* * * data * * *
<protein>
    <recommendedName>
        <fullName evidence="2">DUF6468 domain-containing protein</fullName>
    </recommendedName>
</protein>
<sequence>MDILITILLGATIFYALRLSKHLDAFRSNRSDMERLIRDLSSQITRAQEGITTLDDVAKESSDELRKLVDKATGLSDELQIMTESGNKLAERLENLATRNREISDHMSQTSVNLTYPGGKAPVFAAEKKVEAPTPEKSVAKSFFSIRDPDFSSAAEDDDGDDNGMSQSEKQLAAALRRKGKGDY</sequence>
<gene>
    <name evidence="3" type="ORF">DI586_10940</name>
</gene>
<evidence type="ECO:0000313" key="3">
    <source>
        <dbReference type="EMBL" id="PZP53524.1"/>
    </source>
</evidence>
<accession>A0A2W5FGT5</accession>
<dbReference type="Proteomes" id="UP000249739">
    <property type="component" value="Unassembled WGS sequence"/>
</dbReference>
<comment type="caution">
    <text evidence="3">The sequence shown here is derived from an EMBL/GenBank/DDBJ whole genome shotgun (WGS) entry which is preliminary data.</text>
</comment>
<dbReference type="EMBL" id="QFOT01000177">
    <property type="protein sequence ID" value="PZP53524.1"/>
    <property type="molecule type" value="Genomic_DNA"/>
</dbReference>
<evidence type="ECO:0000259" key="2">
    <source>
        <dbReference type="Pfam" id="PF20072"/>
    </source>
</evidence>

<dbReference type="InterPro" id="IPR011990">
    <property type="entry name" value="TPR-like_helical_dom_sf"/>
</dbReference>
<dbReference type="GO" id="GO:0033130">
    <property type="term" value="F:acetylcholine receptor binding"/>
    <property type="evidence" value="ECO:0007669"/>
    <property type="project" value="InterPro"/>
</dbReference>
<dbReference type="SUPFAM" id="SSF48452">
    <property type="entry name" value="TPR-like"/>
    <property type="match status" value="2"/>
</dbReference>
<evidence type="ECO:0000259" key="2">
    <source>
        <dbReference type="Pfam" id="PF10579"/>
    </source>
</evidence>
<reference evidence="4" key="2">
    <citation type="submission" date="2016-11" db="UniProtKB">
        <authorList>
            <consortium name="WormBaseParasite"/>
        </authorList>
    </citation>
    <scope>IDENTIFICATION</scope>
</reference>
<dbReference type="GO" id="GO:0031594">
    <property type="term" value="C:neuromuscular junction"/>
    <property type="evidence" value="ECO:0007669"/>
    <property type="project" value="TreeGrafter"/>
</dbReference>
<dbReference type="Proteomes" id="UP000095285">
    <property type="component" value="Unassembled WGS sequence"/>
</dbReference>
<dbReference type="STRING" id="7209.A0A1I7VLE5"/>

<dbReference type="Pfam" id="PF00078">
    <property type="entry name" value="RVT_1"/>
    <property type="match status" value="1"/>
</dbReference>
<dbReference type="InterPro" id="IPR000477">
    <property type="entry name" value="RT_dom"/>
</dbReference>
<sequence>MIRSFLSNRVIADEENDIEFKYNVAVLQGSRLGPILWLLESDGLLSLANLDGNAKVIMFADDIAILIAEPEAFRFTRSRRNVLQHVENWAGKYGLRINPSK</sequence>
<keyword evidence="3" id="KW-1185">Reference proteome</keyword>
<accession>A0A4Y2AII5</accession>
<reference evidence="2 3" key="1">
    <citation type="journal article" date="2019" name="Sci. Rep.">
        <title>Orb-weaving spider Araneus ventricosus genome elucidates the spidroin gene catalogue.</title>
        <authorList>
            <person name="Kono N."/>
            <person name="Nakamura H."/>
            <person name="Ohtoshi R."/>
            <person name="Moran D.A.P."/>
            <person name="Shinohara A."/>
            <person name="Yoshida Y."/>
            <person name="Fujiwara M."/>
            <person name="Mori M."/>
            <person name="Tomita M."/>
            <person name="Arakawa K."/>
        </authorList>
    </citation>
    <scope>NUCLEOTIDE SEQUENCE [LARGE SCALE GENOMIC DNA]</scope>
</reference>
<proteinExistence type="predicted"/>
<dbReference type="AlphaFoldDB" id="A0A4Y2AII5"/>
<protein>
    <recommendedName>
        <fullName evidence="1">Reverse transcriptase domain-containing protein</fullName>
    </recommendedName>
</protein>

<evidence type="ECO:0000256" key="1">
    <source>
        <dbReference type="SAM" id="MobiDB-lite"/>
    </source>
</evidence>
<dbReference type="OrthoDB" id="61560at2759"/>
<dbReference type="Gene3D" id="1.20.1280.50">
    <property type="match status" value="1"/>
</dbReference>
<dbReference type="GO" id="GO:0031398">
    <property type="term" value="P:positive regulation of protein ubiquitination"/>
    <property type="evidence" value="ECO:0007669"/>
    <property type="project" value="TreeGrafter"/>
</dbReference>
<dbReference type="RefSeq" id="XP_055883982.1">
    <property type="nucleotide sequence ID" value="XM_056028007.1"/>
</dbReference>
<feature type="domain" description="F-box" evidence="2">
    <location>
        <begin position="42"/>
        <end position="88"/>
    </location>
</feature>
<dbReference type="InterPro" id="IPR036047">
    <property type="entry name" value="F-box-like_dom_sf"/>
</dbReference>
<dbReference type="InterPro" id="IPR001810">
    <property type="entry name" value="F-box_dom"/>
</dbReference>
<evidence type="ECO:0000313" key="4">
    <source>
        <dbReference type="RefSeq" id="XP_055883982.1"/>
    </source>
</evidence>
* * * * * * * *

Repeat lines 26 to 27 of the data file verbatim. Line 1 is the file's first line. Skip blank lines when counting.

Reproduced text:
<evidence type="ECO:0000259" key="2">
    <source>